During the dissolution process, spouses in Ohio and other states across the nation often spend much time sorting through their belongings and determining who gets what. Even in the simplest divorces, this process could be challenging. In a high-asset divorce, the property division process could be very complex, leading to lengthy disputes. In some matters, a spouse will take measures to ensure that their assets and property are protected. This is often done through the drafting of a prenuptial agreement, but asset protection could also be accomplished through other documents as well.
Discussions about a prenuptial agreement are often uncomfortable because a conversation about potentially divorcing before a couple is even married is not an easy one to partake in. Sometimes couples are able to move through the conversation and end up with a prenuptial agreement, but others do not. Even when a prenup results, these legal documents may not offer as much protection as one would like.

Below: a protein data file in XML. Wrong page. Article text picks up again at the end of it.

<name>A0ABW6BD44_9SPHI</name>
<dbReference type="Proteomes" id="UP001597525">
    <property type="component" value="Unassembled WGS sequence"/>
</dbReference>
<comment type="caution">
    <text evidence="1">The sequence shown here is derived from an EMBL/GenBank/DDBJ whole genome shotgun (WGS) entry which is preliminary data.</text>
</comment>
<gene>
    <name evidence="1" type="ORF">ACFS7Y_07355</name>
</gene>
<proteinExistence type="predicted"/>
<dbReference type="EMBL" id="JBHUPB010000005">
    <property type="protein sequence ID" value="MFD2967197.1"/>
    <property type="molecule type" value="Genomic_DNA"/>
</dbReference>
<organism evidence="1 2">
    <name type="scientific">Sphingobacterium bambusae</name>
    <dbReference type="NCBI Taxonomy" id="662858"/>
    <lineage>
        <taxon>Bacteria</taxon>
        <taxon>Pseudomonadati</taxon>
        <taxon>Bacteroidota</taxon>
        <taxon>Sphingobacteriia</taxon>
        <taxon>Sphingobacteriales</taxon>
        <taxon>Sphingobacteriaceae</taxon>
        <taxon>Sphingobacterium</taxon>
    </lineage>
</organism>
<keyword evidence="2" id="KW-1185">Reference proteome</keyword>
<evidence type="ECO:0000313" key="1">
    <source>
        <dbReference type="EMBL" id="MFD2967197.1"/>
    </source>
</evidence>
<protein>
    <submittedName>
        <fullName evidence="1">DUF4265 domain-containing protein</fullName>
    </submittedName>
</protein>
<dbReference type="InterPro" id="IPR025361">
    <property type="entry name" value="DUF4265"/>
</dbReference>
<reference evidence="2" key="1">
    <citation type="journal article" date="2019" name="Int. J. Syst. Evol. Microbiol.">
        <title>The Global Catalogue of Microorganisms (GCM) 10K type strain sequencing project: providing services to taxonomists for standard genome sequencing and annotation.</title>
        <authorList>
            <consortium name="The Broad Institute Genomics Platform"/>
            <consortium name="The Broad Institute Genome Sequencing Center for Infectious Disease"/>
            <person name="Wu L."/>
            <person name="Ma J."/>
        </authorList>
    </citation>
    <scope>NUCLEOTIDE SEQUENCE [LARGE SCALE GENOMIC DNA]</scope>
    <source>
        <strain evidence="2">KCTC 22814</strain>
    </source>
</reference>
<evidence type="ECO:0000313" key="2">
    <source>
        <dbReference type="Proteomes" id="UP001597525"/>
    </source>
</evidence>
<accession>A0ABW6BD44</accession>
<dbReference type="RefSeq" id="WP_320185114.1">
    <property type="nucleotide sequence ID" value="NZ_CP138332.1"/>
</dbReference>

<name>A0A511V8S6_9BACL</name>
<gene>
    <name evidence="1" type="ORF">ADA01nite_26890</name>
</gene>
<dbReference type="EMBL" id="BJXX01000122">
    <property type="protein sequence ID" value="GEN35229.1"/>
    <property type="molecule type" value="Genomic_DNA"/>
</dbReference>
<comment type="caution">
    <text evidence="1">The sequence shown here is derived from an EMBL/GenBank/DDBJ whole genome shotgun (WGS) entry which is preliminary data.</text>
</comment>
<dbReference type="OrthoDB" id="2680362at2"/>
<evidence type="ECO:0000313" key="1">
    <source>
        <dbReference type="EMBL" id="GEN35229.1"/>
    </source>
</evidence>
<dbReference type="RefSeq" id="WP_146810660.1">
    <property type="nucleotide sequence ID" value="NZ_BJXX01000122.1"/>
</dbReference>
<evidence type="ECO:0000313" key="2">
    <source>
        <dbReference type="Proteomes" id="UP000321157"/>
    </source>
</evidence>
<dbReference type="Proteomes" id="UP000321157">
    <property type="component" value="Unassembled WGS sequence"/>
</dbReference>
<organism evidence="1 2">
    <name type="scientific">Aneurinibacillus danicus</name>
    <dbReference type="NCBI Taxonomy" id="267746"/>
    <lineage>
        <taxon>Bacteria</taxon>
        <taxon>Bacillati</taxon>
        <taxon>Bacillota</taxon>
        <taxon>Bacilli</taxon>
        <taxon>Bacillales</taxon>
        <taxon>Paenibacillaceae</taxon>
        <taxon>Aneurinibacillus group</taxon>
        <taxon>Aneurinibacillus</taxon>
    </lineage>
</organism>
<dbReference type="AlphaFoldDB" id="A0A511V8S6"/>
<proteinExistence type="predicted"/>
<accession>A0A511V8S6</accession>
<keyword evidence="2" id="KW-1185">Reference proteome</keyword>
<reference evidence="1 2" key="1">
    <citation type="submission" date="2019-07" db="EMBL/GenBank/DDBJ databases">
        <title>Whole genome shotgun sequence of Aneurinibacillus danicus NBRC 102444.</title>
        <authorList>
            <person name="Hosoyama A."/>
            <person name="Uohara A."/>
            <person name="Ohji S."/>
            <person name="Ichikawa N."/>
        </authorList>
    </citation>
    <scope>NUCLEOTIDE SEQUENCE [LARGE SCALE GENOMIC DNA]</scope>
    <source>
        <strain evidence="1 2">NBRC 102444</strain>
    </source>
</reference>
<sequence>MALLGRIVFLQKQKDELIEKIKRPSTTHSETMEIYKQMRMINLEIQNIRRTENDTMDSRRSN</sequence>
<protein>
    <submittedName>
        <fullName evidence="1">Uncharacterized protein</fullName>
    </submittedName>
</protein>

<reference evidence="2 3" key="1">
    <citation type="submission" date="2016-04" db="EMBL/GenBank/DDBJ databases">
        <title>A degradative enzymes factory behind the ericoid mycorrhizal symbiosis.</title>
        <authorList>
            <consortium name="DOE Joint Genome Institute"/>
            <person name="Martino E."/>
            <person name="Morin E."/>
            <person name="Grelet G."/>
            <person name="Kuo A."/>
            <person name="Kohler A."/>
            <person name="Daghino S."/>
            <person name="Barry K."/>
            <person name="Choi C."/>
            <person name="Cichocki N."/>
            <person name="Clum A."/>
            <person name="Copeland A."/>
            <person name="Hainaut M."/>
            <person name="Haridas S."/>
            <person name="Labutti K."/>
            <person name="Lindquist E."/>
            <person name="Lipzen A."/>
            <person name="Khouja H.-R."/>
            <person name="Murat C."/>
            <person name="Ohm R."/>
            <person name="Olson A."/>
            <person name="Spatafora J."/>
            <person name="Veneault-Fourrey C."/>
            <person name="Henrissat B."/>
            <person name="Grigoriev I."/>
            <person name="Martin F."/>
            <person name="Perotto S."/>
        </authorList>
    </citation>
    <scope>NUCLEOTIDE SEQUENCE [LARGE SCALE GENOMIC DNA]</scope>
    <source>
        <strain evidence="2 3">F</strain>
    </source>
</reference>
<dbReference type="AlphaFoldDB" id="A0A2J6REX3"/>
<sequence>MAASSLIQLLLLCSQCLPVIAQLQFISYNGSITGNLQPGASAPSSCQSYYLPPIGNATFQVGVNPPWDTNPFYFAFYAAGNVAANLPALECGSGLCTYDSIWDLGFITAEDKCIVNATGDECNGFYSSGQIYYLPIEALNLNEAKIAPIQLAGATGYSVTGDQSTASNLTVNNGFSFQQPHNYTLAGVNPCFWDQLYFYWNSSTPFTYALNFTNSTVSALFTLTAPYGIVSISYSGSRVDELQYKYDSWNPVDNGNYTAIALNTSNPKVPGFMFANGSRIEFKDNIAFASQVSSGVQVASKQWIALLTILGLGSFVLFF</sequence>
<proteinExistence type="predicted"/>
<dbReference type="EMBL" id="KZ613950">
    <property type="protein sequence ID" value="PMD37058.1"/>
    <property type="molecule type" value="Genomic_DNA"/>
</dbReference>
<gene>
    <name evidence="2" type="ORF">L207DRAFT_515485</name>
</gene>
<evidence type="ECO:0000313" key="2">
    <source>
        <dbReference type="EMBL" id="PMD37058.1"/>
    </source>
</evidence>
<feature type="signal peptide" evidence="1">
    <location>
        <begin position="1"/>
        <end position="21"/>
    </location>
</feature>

In order to better ensure the protection of assets in the event of a divorce, a domestic asset protection trust or a DAPT could be drafted and entered into. This irrevocable trust is considered an advanced asset protection strategy that allows individuals and families to not only shield their assets from a creditor, which is often what it is used for, but also offers protection during a divorce.
A DAPT allows the creator to become the discretionary beneficiary, but also allows for protection from the beneficiary’s creditors. Furthermore, a spouse or an ex-spouse could similarly be shielded from the asset or property. While a DAPT could be used to benefit a spouse or the couple in the event of a divorce, not all asset protection is best served through this document. This is why it is important that divorcing spouses understand their rights and how any documents drafted prior to or during marriage could affect their dissolution.
Source: Forbes, “How To Protect Yourself In A Divorce Using A Domestic Asset Protection Trust,” Robert Pagliarini, May 15, 2014